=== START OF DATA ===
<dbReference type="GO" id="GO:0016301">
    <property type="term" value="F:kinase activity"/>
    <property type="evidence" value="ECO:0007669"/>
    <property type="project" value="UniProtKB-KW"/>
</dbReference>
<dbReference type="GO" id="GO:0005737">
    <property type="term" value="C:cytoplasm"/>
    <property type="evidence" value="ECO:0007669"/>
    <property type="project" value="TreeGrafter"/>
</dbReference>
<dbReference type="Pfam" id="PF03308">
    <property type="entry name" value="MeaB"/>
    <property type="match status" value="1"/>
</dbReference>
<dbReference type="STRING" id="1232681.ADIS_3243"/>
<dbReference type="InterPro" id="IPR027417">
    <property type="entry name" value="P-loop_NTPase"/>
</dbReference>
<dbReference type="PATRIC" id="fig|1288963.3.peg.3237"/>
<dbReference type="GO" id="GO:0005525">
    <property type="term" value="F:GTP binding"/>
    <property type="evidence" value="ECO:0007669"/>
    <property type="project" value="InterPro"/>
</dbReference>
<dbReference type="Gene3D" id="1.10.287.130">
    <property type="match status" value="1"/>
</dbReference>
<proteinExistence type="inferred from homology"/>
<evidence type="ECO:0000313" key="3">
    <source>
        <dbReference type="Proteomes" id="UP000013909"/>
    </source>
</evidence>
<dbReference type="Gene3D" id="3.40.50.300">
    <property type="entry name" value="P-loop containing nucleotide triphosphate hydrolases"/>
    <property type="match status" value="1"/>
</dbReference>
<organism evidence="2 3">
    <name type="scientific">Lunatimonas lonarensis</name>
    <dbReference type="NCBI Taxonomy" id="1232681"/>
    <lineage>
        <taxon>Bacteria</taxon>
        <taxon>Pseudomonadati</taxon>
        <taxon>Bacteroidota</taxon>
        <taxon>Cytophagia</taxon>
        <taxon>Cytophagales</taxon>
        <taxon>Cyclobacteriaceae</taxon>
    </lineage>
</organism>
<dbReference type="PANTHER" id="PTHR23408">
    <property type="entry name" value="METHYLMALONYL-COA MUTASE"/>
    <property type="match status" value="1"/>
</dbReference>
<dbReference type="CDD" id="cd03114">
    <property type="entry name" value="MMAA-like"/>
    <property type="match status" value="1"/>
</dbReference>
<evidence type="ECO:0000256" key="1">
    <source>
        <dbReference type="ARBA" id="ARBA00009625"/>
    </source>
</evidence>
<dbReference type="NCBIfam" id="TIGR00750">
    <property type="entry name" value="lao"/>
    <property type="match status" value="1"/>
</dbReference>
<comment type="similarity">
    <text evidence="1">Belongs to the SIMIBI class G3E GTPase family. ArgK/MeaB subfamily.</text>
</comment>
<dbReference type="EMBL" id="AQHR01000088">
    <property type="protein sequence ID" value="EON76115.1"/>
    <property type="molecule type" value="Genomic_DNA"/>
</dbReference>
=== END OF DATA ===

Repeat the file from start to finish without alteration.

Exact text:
<dbReference type="GO" id="GO:0016301">
    <property type="term" value="F:kinase activity"/>
    <property type="evidence" value="ECO:0007669"/>
    <property type="project" value="UniProtKB-KW"/>
</dbReference>
<dbReference type="GO" id="GO:0005737">
    <property type="term" value="C:cytoplasm"/>
    <property type="evidence" value="ECO:0007669"/>
    <property type="project" value="TreeGrafter"/>
</dbReference>
<dbReference type="Pfam" id="PF03308">
    <property type="entry name" value="MeaB"/>
    <property type="match status" value="1"/>
</dbReference>
<dbReference type="STRING" id="1232681.ADIS_3243"/>
<dbReference type="InterPro" id="IPR027417">
    <property type="entry name" value="P-loop_NTPase"/>
</dbReference>
<dbReference type="PATRIC" id="fig|1288963.3.peg.3237"/>
<dbReference type="GO" id="GO:0005525">
    <property type="term" value="F:GTP binding"/>
    <property type="evidence" value="ECO:0007669"/>
    <property type="project" value="InterPro"/>
</dbReference>
<dbReference type="Gene3D" id="1.10.287.130">
    <property type="match status" value="1"/>
</dbReference>
<proteinExistence type="inferred from homology"/>
<evidence type="ECO:0000313" key="3">
    <source>
        <dbReference type="Proteomes" id="UP000013909"/>
    </source>
</evidence>
<dbReference type="Gene3D" id="3.40.50.300">
    <property type="entry name" value="P-loop containing nucleotide triphosphate hydrolases"/>
    <property type="match status" value="1"/>
</dbReference>
<organism evidence="2 3">
    <name type="scientific">Lunatimonas lonarensis</name>
    <dbReference type="NCBI Taxonomy" id="1232681"/>
    <lineage>
        <taxon>Bacteria</taxon>
        <taxon>Pseudomonadati</taxon>
        <taxon>Bacteroidota</taxon>
        <taxon>Cytophagia</taxon>
        <taxon>Cytophagales</taxon>
        <taxon>Cyclobacteriaceae</taxon>
    </lineage>
</organism>
<dbReference type="PANTHER" id="PTHR23408">
    <property type="entry name" value="METHYLMALONYL-COA MUTASE"/>
    <property type="match status" value="1"/>
</dbReference>
<dbReference type="CDD" id="cd03114">
    <property type="entry name" value="MMAA-like"/>
    <property type="match status" value="1"/>
</dbReference>
<evidence type="ECO:0000256" key="1">
    <source>
        <dbReference type="ARBA" id="ARBA00009625"/>
    </source>
</evidence>
<dbReference type="NCBIfam" id="TIGR00750">
    <property type="entry name" value="lao"/>
    <property type="match status" value="1"/>
</dbReference>
<comment type="similarity">
    <text evidence="1">Belongs to the SIMIBI class G3E GTPase family. ArgK/MeaB subfamily.</text>
</comment>
<dbReference type="EMBL" id="AQHR01000088">
    <property type="protein sequence ID" value="EON76115.1"/>
    <property type="molecule type" value="Genomic_DNA"/>
</dbReference>